The largest, most hotly-contested battle of the Revolutionary War's Southern Campaign was fought on March 15, 1781, at the small North Carolina backcounty hamlet of Guilford Courthouse. Each year, on the anniversary of the battle, reenactors gather in Greensboro to bring history to life for visitors.
British soldiers wearing their distinctive red coats drill in camp before the battle. British soldiers prided themselves on being part of the best-trained army in the world.
Major General Nathanael Greene defended the ground at Guilford Courthouse with an army of almost 4,500 American militia and soldiers of the Continental Army. The British army under Lord Charles Cornwallis had only about 1,900 veteran soldiers and German allies. Although Cornwallis was outnumbered by more than two to one, he decided to engage the Americans in battle. Here, soldiers (possibly Hessian mercenaries, fighting for Britain) discuss battle plans as an officer looks on.
A tent in the British camp bears the royal coat of arms, with the motto “Dieu et mon droit” — “God and my right.” Ten years earlier, American colonists would have found the motto and seal as inspiring as these soldiers. Even now, a large minority of North Carolinians remained loyal to the king and to Britain.
The American army was organized into three lines of defense. Here, Continental soldiers in the third line wait for British troops to attack — demonstrating why war is often described as long stretches of boredom punctuated by short bursts of terror. The soldiers are wearing various colors and styles of uniforms, as was common during the Revolution. Although brown was the official color of uniform for soldiers of the Continental Army, officers wore blue, and state regiments and militias often wore their own colors.
Continental soldiers were of all ages and wore a variety of uniforms. They didn't look like a professional army by European standards, but by 1781, they had learned to fight like one.
The Continental Army used a variety of firearms and artillery, but French arms -- and armed forces -- were critical to the American victory. The French musket held by this Continental officer weighs 10 pounds and is outfitted with a bayonet, which turns the gun into a spear for close-range fighting.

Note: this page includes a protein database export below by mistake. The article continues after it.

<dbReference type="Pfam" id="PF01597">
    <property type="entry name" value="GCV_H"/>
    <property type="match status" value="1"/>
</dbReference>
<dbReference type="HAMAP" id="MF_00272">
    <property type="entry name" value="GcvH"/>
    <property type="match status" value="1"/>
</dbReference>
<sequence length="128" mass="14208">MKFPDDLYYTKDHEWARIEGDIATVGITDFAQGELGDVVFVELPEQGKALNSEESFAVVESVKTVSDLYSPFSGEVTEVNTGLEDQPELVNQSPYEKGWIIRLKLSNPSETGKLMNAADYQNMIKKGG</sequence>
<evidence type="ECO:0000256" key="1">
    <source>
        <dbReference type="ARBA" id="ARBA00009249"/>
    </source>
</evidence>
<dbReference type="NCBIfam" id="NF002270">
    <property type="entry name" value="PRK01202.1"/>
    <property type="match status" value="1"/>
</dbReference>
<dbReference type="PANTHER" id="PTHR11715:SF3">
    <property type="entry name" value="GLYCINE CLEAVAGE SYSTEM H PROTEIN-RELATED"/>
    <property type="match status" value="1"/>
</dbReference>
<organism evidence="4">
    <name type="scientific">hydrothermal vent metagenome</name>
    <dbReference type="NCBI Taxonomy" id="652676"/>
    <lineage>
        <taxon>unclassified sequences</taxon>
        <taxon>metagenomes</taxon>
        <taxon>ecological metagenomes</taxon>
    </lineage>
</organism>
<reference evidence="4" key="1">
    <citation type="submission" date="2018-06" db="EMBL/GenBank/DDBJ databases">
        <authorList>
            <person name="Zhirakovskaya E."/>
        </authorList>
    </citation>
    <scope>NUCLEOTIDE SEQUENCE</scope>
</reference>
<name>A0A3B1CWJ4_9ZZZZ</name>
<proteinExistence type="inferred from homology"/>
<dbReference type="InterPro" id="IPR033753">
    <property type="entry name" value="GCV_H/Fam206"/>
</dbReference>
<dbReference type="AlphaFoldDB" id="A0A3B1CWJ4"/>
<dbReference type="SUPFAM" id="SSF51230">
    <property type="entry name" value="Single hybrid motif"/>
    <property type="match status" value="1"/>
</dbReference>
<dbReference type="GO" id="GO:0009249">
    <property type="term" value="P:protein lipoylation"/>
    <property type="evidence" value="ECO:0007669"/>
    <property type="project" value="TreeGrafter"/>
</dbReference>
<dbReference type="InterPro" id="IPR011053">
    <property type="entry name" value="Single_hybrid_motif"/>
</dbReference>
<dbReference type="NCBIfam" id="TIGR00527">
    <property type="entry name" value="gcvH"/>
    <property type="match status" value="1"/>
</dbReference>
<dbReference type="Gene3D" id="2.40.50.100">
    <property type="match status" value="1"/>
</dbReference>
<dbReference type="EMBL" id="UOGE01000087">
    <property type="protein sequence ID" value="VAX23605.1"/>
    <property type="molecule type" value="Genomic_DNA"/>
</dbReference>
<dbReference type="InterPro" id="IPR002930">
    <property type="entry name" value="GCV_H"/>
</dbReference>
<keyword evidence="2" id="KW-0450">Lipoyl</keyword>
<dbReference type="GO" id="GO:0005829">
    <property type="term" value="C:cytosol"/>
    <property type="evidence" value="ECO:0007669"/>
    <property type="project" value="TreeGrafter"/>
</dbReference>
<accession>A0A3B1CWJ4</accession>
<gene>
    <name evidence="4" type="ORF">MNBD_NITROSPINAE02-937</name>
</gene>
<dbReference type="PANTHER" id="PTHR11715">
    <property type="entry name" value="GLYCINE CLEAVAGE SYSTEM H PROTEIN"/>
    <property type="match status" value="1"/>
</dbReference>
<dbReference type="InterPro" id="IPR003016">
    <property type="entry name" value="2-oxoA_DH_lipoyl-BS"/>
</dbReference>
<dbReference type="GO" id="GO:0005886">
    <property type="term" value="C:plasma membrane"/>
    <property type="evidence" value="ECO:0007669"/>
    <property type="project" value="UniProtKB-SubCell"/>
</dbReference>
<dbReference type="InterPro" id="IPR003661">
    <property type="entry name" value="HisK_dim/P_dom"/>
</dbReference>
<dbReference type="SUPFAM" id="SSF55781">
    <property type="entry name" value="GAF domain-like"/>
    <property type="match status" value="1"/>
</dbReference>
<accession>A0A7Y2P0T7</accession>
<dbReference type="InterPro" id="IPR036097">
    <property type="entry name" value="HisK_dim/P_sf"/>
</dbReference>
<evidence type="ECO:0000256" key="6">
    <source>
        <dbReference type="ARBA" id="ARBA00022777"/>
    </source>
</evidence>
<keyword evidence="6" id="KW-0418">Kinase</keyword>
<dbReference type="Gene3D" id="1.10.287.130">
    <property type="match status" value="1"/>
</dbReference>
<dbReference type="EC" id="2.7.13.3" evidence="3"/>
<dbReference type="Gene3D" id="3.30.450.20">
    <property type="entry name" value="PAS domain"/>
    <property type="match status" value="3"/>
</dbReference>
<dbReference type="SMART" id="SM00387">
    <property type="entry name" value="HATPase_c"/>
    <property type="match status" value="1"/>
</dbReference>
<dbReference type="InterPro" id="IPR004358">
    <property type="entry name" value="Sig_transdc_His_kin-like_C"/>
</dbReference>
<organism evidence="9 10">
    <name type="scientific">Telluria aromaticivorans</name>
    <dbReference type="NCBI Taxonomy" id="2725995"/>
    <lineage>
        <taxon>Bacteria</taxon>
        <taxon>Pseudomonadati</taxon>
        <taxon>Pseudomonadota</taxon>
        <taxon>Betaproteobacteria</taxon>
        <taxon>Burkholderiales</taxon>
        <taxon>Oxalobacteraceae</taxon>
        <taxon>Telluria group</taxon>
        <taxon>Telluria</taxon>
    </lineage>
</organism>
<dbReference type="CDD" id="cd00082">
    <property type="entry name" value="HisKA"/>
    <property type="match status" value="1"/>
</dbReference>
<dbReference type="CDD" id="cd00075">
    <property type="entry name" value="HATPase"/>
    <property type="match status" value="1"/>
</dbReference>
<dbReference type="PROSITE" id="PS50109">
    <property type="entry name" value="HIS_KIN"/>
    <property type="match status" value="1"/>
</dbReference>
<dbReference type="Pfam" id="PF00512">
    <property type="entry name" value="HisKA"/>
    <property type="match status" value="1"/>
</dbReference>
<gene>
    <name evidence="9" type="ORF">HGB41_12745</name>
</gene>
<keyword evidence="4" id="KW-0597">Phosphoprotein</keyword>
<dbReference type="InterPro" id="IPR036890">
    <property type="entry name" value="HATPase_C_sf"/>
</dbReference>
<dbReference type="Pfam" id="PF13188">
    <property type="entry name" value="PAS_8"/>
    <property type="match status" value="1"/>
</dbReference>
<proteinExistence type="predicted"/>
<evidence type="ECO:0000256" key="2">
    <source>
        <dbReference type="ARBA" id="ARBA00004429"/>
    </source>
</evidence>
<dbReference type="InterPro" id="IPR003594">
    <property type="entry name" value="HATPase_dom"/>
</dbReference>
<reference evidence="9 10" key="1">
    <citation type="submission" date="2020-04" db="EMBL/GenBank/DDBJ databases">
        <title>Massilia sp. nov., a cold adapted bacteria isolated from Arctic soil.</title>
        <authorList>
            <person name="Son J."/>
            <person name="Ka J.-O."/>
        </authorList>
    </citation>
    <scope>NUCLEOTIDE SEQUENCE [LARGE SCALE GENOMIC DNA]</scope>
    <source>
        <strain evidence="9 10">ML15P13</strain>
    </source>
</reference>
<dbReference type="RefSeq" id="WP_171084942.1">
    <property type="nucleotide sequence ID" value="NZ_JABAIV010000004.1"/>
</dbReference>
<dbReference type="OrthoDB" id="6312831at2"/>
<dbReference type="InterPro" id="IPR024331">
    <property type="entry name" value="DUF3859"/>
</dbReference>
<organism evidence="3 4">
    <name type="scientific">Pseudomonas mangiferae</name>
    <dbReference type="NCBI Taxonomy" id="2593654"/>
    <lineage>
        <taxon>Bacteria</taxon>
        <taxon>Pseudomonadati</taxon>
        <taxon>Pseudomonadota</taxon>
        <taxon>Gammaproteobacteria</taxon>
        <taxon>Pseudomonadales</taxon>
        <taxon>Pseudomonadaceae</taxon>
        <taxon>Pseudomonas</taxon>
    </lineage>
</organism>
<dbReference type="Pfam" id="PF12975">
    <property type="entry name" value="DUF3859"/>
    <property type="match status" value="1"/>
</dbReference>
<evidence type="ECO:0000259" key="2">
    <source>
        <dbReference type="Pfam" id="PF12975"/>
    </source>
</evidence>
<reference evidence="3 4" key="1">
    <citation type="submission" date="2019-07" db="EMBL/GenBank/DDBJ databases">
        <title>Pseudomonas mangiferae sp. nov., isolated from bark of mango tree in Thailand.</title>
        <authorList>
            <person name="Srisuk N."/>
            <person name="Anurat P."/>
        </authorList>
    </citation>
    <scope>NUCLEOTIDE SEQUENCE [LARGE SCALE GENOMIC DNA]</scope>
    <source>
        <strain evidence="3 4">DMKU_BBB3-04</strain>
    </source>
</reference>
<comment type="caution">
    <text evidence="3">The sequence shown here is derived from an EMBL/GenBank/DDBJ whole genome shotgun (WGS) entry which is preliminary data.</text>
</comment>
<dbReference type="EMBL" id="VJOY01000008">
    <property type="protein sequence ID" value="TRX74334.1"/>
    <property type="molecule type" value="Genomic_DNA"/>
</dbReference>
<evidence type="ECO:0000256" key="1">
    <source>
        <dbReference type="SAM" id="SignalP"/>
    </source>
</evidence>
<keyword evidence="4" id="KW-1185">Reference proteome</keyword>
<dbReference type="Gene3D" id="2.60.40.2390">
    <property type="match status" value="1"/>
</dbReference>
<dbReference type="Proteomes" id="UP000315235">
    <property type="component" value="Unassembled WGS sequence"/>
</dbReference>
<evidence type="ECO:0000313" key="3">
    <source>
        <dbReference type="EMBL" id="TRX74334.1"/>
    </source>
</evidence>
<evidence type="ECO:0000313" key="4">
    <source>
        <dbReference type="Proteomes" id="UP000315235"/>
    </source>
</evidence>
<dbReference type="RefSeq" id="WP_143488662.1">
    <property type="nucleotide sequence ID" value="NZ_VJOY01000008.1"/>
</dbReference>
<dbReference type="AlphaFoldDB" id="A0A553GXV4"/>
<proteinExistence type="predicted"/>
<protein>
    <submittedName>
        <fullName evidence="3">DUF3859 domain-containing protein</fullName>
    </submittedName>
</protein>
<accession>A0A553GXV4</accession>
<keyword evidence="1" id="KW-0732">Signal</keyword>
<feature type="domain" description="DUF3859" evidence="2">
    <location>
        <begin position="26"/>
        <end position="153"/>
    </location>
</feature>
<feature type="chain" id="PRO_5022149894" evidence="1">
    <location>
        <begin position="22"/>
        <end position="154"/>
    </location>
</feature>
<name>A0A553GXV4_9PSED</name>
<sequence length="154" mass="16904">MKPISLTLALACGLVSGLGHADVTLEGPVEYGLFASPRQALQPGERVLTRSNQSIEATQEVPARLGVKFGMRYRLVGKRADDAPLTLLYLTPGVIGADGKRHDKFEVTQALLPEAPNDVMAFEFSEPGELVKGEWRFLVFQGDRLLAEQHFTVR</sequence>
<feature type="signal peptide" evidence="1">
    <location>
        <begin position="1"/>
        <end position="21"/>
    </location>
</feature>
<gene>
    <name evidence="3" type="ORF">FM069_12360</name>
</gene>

Continental soldiers watch as British troops fire at the front line of American militia. The militia were ordered to fire twice, then break formation. Since militia were not professional soldiers but citizens called out to assist the army in time of need, how well they obeyed orders depended on their captain and their training. Some ran without firing a shot, while others stayed and died where they stood.
After returning fire, the militia retreat to the woods. Most of the militia at Guilford Courthouse returned home after the battle, to tend their farms and provide for their families.
As the British troops advance, Continental soldiers fire artillery. Like its firearms, the Continental Army's cannons consisted of whatever soldiers could get their hands on.
Smoke from the Conintentals' cannon obscures their view of the battlefield, making it difficult to see whether they had hit the oncoming British soldiers.
High-ranking Continental officers arrive on horseback to watch the action from behind the lines. Eighteenth-century muskets were accurate to less than 100 yards, and so generals could observe a battle at close range while remaining relatively safe.
After several volleys of musket and cannon fire, smoke begins to obscure soldiers' view of the battlefield. In a pitched battle, smoke not only limited visibility but irritated soldiers' eyes and could make breathing difficult. In the confusion, many soldiers were killed by "friendly fire" from their own side.
Having forced the militia to retreat, British soliders (to the right, in the distance) take aim at the first line of Continentals. Because muskets were so inaccurate, lines of soldiers fired their muskets in unison to increase the chances of hitting the enemy.
The Continentals return fire, and men on both sides fall. Though it isn't reenacted, the armies fell into hand-to-hand combat with bayonets, even using the butts of their muskets and rifles as clubs. "I never saw such fighting since God made me," Lord Conwallis would later write. "The Americans fought like demons."
After repeated exchanges of fire, the British force the Continentals to retreat. Greene's main objective was to preserve his army, and he chose to withdraw rather than take more casualties.
Victorious, the British take the field.
A Continental soldier helps a wounded comrade from the field. The Continentals suffered 79 killed and 185 wounded, out of a force of over 4,000. The British, meanwhile, lost 93 killed and more than 400 wounded out of a force of less than 2,000 — a casualty rate of more than 1 in 5. Cornwallis' army would never fully recover from the losses it suffered here.
According to family tradition, Kerenhappuch Norman Turner had a son who was badly wounded at the Battle of Guilford Courthouse. She rode by horseback from Maryland to Guilford Courthouse, where she found her son and nursed him back to health. Her statue, shown here, stands near the visitor center at Guilford Courthouse National Military Park.
After the battle, a torrential rain began to fall, making it difficult to tend to the wounded. Dozens more British soldiers died during the night. The British had won the battle, but all they gained was a bloody mud-soaked field, while the American army survived to fight another day.
“We fight, get beat, rise, and fight again,” said Nathaniel Greene of his army. While Cornwallis retreated to the coast to recover his strength, Greene moved south to recover South Carolina. By the end of the year, he had succeeded — while Cornwallis was forced to surrender his army to General Washington at Yorktown. Greene's monument at Guilford Courthouse National Military Park testifies to his role in the ultimate American victory.